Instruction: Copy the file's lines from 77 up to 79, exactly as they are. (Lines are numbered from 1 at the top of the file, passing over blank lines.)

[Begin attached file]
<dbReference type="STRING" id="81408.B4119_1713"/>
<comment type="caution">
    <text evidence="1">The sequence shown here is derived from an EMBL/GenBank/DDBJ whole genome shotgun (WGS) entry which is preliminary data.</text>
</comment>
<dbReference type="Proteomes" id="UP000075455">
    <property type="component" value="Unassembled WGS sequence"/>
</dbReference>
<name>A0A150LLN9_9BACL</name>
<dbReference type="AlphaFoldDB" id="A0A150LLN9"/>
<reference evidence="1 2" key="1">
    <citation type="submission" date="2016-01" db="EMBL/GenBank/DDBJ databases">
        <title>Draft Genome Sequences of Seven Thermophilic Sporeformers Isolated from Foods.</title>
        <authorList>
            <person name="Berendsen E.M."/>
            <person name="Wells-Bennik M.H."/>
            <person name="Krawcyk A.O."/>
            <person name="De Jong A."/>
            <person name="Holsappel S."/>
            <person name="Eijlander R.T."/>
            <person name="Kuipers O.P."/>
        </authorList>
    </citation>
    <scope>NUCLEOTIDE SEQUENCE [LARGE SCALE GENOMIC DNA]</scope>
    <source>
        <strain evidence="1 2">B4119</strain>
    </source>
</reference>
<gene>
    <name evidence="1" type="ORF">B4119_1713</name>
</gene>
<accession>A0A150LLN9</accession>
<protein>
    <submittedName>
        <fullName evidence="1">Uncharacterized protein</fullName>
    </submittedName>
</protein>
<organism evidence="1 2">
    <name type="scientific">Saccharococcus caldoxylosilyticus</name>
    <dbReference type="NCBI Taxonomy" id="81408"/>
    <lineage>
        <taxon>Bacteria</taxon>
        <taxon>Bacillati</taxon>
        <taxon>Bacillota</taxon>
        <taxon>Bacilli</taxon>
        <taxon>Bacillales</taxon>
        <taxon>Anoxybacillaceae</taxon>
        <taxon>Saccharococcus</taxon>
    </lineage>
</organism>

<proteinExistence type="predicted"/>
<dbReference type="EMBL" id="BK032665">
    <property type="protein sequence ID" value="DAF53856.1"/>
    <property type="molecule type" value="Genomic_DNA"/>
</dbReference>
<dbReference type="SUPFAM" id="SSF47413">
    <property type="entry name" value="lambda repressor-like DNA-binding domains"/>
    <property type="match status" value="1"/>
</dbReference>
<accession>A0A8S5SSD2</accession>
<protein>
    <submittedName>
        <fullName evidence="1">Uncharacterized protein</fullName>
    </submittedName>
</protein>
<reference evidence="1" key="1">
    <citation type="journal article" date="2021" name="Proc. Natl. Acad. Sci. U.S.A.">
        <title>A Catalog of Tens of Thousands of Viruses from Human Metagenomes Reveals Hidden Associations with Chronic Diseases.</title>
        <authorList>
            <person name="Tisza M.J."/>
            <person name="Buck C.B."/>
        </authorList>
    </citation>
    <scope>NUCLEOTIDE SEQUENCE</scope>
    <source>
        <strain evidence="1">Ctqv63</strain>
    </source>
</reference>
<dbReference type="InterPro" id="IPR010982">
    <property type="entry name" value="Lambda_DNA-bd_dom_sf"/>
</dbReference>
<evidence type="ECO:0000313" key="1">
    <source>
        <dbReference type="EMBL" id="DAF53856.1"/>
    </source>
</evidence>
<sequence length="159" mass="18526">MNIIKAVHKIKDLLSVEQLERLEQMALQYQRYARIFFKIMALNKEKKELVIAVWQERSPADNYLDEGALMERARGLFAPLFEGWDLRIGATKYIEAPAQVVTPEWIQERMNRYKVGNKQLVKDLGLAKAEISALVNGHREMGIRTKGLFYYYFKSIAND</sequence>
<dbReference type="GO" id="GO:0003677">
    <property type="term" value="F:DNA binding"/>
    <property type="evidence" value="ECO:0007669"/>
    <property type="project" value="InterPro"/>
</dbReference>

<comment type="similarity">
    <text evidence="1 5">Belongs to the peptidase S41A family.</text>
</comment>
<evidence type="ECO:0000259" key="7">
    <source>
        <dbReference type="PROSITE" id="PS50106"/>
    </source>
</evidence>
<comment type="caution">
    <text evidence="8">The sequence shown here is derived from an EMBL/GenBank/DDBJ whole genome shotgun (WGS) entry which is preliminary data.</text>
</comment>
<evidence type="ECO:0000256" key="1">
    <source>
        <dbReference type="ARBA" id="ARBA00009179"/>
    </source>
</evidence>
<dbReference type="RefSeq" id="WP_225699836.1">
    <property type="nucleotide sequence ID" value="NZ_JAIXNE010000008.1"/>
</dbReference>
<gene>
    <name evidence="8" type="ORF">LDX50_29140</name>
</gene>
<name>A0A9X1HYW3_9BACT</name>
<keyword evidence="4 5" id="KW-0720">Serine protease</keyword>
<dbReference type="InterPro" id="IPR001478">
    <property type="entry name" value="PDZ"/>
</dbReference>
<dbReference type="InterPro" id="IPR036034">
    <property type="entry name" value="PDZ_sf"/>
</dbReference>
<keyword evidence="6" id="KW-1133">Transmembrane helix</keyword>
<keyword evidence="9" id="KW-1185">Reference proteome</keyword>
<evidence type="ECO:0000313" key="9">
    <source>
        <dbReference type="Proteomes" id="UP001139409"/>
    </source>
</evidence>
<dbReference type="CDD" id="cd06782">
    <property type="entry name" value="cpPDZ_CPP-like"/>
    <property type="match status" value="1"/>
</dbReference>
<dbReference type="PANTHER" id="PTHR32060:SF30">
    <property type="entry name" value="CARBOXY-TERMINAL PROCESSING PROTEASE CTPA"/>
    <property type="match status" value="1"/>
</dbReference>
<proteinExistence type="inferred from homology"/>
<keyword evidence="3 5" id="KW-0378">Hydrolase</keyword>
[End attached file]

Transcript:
</reference>
<dbReference type="InterPro" id="IPR010982">
    <property type="entry name" value="Lambda_DNA-bd_dom_sf"/>